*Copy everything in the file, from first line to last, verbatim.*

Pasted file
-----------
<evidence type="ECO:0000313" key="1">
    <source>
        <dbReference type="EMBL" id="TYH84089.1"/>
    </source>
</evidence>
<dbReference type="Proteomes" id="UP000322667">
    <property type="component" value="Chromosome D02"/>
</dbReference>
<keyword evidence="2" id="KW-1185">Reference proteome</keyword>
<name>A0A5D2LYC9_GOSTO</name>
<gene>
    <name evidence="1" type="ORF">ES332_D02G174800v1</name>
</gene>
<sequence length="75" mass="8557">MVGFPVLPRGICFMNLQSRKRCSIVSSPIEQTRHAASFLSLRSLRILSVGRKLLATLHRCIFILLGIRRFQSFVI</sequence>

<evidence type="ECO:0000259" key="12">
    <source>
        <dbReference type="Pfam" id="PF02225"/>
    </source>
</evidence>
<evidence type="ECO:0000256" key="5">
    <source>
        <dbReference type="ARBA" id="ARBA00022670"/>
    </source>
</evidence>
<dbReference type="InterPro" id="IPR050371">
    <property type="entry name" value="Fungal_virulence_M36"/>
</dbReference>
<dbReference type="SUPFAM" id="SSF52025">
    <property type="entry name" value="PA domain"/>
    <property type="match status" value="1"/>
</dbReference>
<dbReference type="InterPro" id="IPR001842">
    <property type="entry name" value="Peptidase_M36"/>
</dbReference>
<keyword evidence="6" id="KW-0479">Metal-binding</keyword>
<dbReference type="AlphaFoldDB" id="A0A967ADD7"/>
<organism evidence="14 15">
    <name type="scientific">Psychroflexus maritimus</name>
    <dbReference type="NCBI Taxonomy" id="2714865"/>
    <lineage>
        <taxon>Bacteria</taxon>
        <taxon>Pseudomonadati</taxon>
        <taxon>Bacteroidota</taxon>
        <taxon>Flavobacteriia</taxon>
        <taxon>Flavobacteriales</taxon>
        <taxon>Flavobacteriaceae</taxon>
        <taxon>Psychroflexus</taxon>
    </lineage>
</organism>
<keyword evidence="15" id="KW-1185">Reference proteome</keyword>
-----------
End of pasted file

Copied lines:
<evidence type="ECO:0000313" key="1">
    <source>
        <dbReference type="EMBL" id="TYH84089.1"/>
    </source>
</evidence>
<dbReference type="Proteomes" id="UP000322667">
    <property type="component" value="Chromosome D02"/>
</dbReference>
<keyword evidence="2" id="KW-1185">Reference proteome</keyword>
<name>A0A5D2LYC9_GOSTO</name>
<gene>
    <name evidence="1" type="ORF">ES332_D02G174800v1</name>
</gene>
<sequence length="75" mass="8557">MVGFPVLPRGICFMNLQSRKRCSIVSSPIEQTRHAASFLSLRSLRILSVGRKLLATLHRCIFILLGIRRFQSFVI</sequence>

<evidence type="ECO:0000259" key="12">
    <source>
        <dbReference type="Pfam" id="PF02225"/>
    </source>
</evidence>
<evidence type="ECO:0000256" key="5">
    <source>
        <dbReference type="ARBA" id="ARBA00022670"/>
    </source>
</evidence>
<dbReference type="InterPro" id="IPR050371">
    <property type="entry name" value="Fungal_virulence_M36"/>
</dbReference>
<dbReference type="SUPFAM" id="SSF52025">
    <property type="entry name" value="PA domain"/>
    <property type="match status" value="1"/>
</dbReference>
<dbReference type="InterPro" id="IPR001842">
    <property type="entry name" value="Peptidase_M36"/>
</dbReference>
<keyword evidence="6" id="KW-0479">Metal-binding</keyword>
<dbReference type="AlphaFoldDB" id="A0A967ADD7"/>
<organism evidence="14 15">
    <name type="scientific">Psychroflexus maritimus</name>
    <dbReference type="NCBI Taxonomy" id="2714865"/>
    <lineage>
        <taxon>Bacteria</taxon>
        <taxon>Pseudomonadati</taxon>
        <taxon>Bacteroidota</taxon>
        <taxon>Flavobacteriia</taxon>
        <taxon>Flavobacteriales</taxon>
        <taxon>Flavobacteriaceae</taxon>
        <taxon>Psychroflexus</taxon>
    </lineage>
</organism>
<keyword evidence="15" id="KW-1185">Reference proteome</keyword>